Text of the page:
2) concern over Israel's probable reaction once they recognized the threat these facilities posed to their survival.
What the Israelis would actually have considered was a preventative attack on the Iraqi chemical factories before they had become fully operational. Once they had come online, you see, and the Iraqis had been able to disperse their arsenal of chemical munitions, these plants, like the ones in Syria, would only have been attacked either in war time where the idea of a preemptive strike is valid, or in a clandestine sabotage campaign aimed at slowing their production of poisons. This was the same reasoning, by the way, that lay behind the Reagan Administration's desire to bomb the Rabta industrial complex before the Libyans had had the opportunity to complete its construction.
The crisis over the Rabta plant does beg the question, though: If the Reagan administration felt justified in its desire to eliminate what it perceived to be an impending Libyan chemical threat to our national security, why was it so unwilling to grant Israel the same right of preventative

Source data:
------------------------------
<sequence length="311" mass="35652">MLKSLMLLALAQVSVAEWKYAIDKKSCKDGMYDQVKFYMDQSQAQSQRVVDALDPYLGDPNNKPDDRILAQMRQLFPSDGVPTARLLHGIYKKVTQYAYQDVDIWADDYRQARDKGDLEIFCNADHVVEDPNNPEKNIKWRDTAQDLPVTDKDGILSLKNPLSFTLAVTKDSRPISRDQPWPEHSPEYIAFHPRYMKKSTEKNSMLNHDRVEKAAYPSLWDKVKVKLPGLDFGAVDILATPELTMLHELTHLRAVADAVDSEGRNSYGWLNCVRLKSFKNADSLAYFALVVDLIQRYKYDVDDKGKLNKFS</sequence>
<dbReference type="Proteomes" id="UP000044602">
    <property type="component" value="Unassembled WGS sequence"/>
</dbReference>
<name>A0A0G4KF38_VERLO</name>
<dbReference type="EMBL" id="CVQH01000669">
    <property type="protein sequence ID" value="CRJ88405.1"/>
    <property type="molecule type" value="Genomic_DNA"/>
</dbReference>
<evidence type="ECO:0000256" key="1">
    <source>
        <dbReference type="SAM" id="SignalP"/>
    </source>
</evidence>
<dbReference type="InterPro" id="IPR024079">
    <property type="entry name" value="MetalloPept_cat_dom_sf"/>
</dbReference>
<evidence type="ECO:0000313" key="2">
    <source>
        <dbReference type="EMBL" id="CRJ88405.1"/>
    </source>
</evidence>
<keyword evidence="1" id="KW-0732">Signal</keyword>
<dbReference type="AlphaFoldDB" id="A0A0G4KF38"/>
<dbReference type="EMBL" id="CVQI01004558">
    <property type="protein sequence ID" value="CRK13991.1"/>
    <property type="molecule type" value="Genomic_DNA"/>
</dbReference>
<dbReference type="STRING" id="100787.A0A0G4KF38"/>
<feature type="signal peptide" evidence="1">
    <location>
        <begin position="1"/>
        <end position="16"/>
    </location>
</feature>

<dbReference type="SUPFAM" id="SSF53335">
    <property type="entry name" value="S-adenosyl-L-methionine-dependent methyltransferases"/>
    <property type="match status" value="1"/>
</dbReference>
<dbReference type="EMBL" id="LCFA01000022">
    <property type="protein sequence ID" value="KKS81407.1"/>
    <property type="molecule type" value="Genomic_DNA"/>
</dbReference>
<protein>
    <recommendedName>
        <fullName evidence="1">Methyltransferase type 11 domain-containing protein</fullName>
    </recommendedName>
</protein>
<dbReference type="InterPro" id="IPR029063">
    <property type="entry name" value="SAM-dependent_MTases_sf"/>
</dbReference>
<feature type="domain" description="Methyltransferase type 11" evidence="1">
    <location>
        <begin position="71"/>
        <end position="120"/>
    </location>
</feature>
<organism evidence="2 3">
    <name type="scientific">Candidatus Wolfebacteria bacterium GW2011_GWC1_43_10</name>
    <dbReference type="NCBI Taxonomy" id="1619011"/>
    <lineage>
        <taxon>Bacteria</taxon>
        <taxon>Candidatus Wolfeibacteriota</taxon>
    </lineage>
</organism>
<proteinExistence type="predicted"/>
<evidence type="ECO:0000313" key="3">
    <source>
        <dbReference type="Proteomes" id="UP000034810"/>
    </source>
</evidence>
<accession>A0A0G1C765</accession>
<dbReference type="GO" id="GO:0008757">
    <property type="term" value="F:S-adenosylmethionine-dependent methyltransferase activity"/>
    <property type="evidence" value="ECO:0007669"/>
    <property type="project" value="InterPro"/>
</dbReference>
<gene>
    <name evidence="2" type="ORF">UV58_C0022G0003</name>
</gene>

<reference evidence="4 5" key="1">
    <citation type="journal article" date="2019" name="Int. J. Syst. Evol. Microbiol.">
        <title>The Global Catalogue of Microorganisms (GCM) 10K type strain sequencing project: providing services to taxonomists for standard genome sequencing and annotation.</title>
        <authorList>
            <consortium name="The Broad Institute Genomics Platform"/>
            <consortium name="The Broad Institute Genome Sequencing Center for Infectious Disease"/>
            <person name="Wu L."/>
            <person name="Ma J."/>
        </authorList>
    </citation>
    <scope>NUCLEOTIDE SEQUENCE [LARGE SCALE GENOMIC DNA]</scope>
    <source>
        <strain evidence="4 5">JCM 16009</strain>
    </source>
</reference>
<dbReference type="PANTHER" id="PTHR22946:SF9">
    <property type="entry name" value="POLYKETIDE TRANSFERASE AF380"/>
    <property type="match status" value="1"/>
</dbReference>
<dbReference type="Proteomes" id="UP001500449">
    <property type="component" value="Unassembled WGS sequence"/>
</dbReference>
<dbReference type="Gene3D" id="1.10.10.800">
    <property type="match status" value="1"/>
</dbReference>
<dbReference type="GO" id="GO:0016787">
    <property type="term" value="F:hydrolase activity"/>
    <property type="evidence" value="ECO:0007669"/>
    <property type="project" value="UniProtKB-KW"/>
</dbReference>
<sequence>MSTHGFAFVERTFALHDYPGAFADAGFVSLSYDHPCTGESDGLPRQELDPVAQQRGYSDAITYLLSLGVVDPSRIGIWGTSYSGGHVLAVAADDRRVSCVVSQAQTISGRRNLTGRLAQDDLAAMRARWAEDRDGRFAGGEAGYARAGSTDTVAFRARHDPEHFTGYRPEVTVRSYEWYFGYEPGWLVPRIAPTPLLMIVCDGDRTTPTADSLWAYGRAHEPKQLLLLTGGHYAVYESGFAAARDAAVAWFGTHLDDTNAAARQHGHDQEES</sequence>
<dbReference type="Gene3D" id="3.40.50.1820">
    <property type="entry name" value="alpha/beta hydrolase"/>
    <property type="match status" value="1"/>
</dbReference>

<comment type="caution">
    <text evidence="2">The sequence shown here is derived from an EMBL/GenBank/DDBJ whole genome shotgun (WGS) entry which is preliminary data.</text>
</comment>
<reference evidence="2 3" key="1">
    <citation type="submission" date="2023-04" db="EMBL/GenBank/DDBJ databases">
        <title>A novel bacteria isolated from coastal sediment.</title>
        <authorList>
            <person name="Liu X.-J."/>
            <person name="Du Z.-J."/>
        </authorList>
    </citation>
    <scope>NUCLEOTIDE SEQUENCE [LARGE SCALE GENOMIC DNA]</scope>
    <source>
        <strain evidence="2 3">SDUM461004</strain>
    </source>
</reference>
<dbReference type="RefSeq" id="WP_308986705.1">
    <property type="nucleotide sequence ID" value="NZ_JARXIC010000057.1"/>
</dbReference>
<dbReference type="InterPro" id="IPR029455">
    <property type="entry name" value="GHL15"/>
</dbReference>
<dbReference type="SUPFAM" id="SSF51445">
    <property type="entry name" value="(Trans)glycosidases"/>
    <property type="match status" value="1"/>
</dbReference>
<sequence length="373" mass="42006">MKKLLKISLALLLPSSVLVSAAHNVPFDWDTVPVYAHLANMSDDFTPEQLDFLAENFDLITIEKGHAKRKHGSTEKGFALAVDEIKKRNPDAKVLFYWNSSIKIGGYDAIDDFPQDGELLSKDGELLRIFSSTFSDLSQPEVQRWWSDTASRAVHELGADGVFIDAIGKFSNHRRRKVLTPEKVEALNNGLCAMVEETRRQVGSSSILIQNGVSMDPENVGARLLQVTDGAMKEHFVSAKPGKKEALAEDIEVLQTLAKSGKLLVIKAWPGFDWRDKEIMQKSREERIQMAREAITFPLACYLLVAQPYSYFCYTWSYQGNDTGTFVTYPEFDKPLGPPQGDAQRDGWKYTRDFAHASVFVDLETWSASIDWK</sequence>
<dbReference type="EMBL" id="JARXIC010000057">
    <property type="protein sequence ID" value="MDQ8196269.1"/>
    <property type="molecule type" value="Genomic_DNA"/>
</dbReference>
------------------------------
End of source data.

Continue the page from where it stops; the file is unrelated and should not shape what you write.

self- defense with regard to Iraq's poison gas manufacturing facilities?
So what was I supposed to do? Let Israel fend for herself? If you think that is what I should have done, then how can we condemn all those ... who during the Second World War consciously participated in the abandonment of European Jewry? Seriously, Rabbi, what would be the difference between what they did and a decision on my part to have kept silent about the Iraqi poison gas threat to Israel? I'd rather be rotting in prison than sitting shiva for the hundreds of thousands of Israelis who could have died because of my cowardice.